ransactions between the fifty states in the USA; the provisions in the Constitution under Article 1, section 8 may be seen to have achieved the same objective. For example, Section 8 specifically seeks to “regulate commerce with foreign nations and among several states and with the Indian tribes”. (www.topics.law.cornell). Moreover, it also sets out the distribution of powers among the centre and the states, by setting out the arming and disciplining of the militia as the province of the central government while the appointment of the officers and the training of the militia are to be reserved by the States. In this way, this part of the Constitute sought to provide some form of overall regulation of trade and commerce occurring between the different states. Since this section also sets out the principles of borrowing and coining money as well as fixing standards and providing for punishments of illegal commerce activities such as counterfeiting of money, it did provide an overall system of governance in the area of commerce, which makes it the effective precursor of specific legal provisions such as the UCC and UCITA.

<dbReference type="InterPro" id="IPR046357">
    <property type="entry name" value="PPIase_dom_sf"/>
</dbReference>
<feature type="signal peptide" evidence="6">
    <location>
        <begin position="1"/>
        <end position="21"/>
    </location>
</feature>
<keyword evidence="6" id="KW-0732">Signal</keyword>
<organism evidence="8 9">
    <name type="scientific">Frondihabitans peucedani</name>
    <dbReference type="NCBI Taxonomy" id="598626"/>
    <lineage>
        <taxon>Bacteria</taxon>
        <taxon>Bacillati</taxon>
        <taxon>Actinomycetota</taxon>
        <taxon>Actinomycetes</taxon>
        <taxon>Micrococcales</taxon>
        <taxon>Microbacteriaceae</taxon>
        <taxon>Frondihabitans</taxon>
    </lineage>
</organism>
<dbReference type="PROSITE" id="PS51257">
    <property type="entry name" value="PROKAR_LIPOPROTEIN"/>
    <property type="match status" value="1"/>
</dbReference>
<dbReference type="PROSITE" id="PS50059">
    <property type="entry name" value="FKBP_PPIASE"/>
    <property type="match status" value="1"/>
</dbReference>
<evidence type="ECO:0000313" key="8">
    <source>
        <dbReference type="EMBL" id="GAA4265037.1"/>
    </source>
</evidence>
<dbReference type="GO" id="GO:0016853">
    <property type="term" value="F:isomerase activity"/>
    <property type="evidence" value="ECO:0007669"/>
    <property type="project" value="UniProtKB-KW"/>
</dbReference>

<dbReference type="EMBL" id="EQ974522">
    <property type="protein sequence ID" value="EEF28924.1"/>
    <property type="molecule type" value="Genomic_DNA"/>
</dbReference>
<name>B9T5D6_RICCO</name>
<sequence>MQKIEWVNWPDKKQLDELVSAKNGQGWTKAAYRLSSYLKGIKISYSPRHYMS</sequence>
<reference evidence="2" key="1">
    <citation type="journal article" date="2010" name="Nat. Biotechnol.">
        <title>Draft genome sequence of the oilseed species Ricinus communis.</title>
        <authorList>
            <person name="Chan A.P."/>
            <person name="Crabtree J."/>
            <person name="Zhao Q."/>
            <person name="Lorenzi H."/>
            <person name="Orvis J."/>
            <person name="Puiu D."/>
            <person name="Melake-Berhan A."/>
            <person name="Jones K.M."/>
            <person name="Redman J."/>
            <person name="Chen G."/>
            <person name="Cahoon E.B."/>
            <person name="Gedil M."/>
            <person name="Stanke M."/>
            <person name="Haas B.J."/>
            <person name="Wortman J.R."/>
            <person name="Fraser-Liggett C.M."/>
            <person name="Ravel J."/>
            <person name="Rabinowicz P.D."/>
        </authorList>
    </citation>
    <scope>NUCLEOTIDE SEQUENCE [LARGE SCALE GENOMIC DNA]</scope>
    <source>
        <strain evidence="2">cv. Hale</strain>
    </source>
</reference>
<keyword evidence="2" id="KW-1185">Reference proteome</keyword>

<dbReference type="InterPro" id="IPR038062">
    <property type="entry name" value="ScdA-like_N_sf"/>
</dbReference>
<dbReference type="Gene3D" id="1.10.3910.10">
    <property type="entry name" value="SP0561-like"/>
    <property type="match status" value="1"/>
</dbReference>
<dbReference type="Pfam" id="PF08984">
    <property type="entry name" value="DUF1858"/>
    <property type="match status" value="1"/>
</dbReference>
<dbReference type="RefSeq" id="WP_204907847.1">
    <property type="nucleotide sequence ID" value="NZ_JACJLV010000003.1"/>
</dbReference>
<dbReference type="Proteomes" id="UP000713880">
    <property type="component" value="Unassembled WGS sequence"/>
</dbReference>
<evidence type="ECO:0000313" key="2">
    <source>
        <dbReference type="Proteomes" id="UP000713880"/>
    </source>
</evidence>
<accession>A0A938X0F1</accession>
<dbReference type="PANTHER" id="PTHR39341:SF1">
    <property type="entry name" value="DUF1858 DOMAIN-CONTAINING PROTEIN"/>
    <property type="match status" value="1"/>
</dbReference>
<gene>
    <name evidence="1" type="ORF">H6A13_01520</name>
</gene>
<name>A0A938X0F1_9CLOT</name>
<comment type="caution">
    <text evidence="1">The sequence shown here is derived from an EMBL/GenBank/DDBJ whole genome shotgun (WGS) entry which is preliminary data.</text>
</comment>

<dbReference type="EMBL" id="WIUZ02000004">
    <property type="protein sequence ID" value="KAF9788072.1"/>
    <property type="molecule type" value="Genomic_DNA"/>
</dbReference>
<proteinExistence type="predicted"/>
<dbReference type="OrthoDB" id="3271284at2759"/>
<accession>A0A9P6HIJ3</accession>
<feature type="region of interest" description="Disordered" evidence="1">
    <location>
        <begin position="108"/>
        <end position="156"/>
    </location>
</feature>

2. Article 2 of the UCC specifically deals with the rules regulating the formulation of contracts and the procedures association with the repudiation of contracts and any breach that occurs (Rumbaugh, 2004). As opposed to this, the UCITA is specifically formulated to regulate e-commerce and computer associated transactions. The UCC also has a more pervasive role because it deals with a much wider range of issues that have been found to be relevant in contract and have been applied over the years, such as consideration, breach of contract, the battle of forms and similar issues, which allows it to play a more pervasive role. As opposed to this, the UCITA poses an entirely different set of regulatory issues which arise in the context of the technological environment. These issues are still developing, such as software piracy, difficulties in